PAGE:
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Toothache (cont.)

How Do Health Care Professionals Diagnose a Toothache?

A medical history and physical exam will usually indicate the appropriate diagnosis. Sometimes radiographs, often referred to as X-rays, can be used along with other diagnostic aids. Panoramic radiographs and cone beam computed tomography views are used to further evaluate the teeth and bones throughout the mouth and skull. Occasionally, lab evaluation including ECG tracings of the heart will assist the doctor. If the cause is something other than a dental or jaw problem, the doctor may prescribe medications directed at the problem. If the condition is more severe, the doctor may admit the patient to the hospital for further care. The patient may be referred to a dentist for further treatment.

Are There Home Remedies for Toothaches?

  • For toothaches
    • People may use over-the-counter pain medications such as acetaminophen (Tylenol) Aleve or ibuprofen (Advil). Individuals with toothaches should take these medications as directed for temporary relief prior to professional evaluation.
    • Avoid very cold or hot foods because these may make the pain worse.
    • A home remedy for pain relief is to bite on a cotton ball soaked in oil of cloves. Clove oil is available at most drugstores.
    • Garlic contains a chemical called allicin, which acts as a natural antibiotic and can fight a tooth infection. By simply eating more garlic through supplementation or as an ingredient in everyday foods, one can decrease their vulnerability to infection. To help alleviate pain, garlic can be crushed and mixed into a paste with a little bit of salt and applied to the area that is infected. This won't cure the infection but may help with tooth pain and prevent the infection from growing or spreading.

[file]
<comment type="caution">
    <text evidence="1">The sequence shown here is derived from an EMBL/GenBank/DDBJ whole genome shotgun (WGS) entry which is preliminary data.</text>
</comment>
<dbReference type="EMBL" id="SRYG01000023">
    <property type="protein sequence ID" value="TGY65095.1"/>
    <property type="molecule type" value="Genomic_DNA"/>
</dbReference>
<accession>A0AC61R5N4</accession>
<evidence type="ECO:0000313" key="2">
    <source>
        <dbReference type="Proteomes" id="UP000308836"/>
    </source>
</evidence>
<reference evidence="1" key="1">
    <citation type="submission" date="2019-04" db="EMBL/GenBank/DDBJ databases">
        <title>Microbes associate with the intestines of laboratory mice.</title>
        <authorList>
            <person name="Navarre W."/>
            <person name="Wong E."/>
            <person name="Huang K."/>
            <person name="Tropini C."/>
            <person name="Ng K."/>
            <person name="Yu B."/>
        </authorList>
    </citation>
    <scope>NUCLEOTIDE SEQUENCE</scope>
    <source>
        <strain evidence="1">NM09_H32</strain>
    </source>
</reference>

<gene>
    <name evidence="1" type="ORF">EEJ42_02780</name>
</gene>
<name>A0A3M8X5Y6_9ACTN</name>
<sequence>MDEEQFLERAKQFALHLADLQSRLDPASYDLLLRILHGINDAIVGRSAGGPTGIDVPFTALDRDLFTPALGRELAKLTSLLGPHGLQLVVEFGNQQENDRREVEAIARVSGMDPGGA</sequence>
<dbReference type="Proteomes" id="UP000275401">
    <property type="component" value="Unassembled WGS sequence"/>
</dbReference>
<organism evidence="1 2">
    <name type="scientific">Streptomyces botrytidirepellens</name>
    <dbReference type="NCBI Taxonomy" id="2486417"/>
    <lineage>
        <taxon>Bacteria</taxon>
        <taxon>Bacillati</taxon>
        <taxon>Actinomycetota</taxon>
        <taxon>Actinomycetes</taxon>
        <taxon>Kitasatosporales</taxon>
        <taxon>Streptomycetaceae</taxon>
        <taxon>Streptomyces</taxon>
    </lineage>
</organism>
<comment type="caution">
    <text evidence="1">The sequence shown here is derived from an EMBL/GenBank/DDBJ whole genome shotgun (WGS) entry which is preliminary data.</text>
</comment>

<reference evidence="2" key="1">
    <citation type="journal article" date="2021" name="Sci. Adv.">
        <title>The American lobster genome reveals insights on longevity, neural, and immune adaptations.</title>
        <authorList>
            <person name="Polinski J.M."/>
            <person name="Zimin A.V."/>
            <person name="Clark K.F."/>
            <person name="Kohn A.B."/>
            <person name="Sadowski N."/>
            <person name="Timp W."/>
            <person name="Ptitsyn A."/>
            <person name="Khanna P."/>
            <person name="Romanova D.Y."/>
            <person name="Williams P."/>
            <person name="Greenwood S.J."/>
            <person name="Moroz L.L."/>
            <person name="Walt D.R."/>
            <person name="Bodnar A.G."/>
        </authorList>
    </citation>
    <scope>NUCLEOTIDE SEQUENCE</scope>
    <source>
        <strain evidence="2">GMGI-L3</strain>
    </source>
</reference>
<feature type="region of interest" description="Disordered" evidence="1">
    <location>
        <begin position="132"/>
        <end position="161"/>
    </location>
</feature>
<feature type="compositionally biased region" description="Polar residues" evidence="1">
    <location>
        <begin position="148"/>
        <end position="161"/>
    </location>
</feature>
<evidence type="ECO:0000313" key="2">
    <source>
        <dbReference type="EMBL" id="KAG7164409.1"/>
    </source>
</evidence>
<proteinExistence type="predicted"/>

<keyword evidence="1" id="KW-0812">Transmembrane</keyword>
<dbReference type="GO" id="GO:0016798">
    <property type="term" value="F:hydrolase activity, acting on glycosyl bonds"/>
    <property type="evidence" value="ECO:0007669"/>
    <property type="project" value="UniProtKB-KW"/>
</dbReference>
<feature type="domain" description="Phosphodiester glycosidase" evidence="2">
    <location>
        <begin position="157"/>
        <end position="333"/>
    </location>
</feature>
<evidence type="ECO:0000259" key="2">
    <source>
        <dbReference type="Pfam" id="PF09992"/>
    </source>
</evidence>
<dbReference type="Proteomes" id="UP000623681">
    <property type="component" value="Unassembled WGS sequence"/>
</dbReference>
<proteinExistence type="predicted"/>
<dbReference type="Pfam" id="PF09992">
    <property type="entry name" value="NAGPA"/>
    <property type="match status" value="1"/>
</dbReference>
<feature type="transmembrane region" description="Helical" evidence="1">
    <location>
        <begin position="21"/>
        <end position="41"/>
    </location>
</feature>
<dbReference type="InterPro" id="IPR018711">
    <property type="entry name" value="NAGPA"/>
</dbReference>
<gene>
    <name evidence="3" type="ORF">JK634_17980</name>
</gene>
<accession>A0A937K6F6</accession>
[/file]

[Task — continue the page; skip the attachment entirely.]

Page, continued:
• Applying medicated relief gel like Orajel to the affected area can provide pain relief in some instances.
  • For jaw pain
    • Aspirin or ibuprofen (Advil, Motrin) may be helpful for problems in the jaw joint (TMJ) in adults.
    • Acetaminophen (Tylenol), not aspirin, should be used for children and teenagers.
    • If pain occurs every time the patient opens his/her mouth widely, the temporomandibular joint (TMJ) may be the source of the pain. Yawning or taking a large bite of food may intensify the pain. To manage this type of pain in the short term, one should avoid hard or chewy foods, apply moist heat to the jaw, and avoid opening wide as much as possible. An appointment with the doctor or dentist will help to determine the cause and direction of treatment.
Medically Reviewed by a Doctor on 9/11/2017

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Read What Your Physician is Reading on Medscape

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A dentoalveolar abscess is an acute lesion characterized by localization of pus in the structures that surround the teeth.

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